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Author Notes:

Correspondence: Erin C. Dunn Psychiatric and Neurodevelopmental Genetics Unit, Center for Genomic Medicine, Massachusetts General Hospital, 185 Cambridge Street, Simches Research Building 6th Floor (room 6.252), Boston, MA 02114. Phone: 617 726 9387; Fax: 617 726 0830. dunnreprints@gmail.com.

I, Dr. Dunn, created the analytic plan, supervised the data analysis, interpreted the results, and drafted the manuscript. I also had access to all data and take responsibility for the accuracy of the data analysis.

Ms. Nishimi conducted the literature search, performed the data analysis, and assisted in drafting the manuscript.

Ms. Gomez conducted the literature search and assisted in drafting the manuscript.

Dr. Powers contributed to the original data collection, provided early comments regarding the data analysis plan, interpreted the results, and read early drafts of the manuscript.

Dr. Bradley oversaw the original data collection and provided early comments regarding the data analysis plan.

All authors contributed to and approve of the final manuscript.

The authors thank Alice Renaud for her assistance in preparing this manuscript for publication.

Conflicts of interest: None.


Research Funding:

Research reported in this publication was supported by the National Institute of Mental Health within the National Institutes of Health under Award Numbers K01 MH102403 (Dunn) and F32 MH102890 (Powers) and the National Institute of Child Health and Human Development under Award Number R01 HD071982 (Bradley).


  • Science & Technology
  • Life Sciences & Biomedicine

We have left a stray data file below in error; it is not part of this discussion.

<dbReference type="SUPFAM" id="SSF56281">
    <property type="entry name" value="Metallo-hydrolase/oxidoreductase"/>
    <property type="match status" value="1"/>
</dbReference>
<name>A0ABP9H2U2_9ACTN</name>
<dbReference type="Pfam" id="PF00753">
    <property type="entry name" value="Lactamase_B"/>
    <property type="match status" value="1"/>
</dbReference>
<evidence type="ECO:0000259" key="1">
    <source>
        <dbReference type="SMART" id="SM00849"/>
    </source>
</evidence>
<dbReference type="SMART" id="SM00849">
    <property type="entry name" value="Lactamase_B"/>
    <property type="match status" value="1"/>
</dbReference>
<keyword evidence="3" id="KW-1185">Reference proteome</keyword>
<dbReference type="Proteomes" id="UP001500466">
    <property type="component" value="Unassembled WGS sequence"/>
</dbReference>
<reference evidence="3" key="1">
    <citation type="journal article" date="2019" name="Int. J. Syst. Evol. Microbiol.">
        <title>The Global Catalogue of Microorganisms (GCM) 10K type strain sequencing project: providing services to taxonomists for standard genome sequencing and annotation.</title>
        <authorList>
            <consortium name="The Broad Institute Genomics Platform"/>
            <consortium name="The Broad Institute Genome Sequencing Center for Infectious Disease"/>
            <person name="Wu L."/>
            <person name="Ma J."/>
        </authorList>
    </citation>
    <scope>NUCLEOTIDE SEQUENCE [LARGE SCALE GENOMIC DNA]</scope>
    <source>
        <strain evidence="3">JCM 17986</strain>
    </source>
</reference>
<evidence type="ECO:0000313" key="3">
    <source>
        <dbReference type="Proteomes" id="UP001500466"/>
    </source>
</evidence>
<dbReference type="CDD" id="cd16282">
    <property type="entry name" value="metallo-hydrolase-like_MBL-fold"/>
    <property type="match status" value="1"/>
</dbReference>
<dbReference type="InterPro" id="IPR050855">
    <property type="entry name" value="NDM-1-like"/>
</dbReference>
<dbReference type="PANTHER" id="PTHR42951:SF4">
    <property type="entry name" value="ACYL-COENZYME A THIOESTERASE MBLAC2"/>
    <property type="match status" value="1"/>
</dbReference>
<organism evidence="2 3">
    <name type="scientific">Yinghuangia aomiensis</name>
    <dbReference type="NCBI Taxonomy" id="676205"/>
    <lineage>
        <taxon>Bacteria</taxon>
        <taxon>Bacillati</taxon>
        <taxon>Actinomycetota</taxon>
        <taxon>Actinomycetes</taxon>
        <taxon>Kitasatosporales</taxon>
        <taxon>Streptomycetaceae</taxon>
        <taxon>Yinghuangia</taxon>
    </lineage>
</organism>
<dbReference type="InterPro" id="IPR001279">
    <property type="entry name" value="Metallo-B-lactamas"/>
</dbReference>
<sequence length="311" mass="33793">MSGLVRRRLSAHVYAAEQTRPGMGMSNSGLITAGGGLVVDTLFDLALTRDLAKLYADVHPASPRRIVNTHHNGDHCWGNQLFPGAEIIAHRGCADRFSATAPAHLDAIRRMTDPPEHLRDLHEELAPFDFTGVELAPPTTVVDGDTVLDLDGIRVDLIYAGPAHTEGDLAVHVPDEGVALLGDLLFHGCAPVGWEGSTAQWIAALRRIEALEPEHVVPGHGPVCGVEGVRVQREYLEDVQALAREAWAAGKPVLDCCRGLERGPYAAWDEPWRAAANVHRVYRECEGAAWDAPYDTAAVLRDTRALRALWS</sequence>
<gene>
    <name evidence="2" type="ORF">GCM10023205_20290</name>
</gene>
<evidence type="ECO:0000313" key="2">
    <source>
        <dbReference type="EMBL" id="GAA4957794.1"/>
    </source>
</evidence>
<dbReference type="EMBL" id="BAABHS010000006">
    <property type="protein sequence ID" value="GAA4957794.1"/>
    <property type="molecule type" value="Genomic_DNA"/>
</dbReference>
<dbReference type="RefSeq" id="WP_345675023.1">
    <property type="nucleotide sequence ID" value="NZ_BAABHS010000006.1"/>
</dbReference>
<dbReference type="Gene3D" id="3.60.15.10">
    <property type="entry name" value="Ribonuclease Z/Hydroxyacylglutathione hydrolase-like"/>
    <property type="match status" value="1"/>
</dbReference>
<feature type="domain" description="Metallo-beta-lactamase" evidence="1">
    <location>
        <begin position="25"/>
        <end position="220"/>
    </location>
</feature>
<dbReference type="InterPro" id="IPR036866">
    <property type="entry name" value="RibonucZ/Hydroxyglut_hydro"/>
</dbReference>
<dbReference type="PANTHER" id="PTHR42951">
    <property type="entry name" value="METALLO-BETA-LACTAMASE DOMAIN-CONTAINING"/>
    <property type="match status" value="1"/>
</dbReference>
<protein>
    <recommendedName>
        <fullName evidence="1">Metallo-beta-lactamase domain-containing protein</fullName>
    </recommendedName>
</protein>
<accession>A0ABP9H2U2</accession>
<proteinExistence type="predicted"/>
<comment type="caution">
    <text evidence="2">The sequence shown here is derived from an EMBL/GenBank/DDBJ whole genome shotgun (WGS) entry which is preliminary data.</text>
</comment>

• Clinical Neurology
  • Psychiatry
  • Neurosciences & Neurology
  • Sensitive periods
  • Emotion regulation
  • Emotion dysregulation
  • Child maltreatment
  • Trauma

Developmental timing of trauma exposure and emotion dysregulation in adulthood: Are there sensitive periods when trauma is most harmful?


Journal Title:

Journal of Affective Disorders


Volume 227


, Pages 869-877

Type of Work:

Article | Post-print: After Peer Review


Background This study aimed to determine whether there were sensitive periods when a first exposure to trauma was most associated with emotion dysregulation symptoms in adulthood. Methods Adult participants came from a public urban hospital in Atlanta, GA (n = 1944). Lifetime trauma exposure was assessed using the Traumatic Events Inventory (TEI). Multiple linear regression models were used to assess the association between the developmental timing of first trauma exposure, classified as early childhood (ages 0–5), middle childhood (ages 6–10), adolescence (ages 11–18), and adulthood (ages 19+), on adult emotion dysregulation symptoms, measured using the abbreviated Emotion Dysregulation Scale. Results Participants exposed to trauma at any age had higher emotion dysregulation scores than their unexposed peers. However, participants first exposed to child maltreatment or interpersonal violence during middle childhood had higher emotion dysregulation scores relative to those first exposed during other developmental stages; these developmental timing differences were detected even after controlling for sociodemographic factors, exposure to other trauma, and frequency of exposure to trauma. Further, after controlling for current psychiatric symptoms, the effect of other interpersonal trauma exposure in middle childhood was diminished and first exposure to other interpersonal violence in early childhood was associated with significantly lower emotion dysregulation symptoms. Limitations Limitations of this study include the use of retrospective reports and absence of complete information about trauma severity or duration. Conclusion These findings should be replicated in other population-based samples with prospective designs to confirm the importance of developmental timing of trauma on later emotion dysregulation.

Copyright information:

© 2017 Elsevier B.V.

This is an Open Access work distributed under the terms of the Creative Commons Attribution-NonCommercial-NoDerivatives 4.0 International License (http://creativecommons.org/licenses/by-nc-nd/4.0/).

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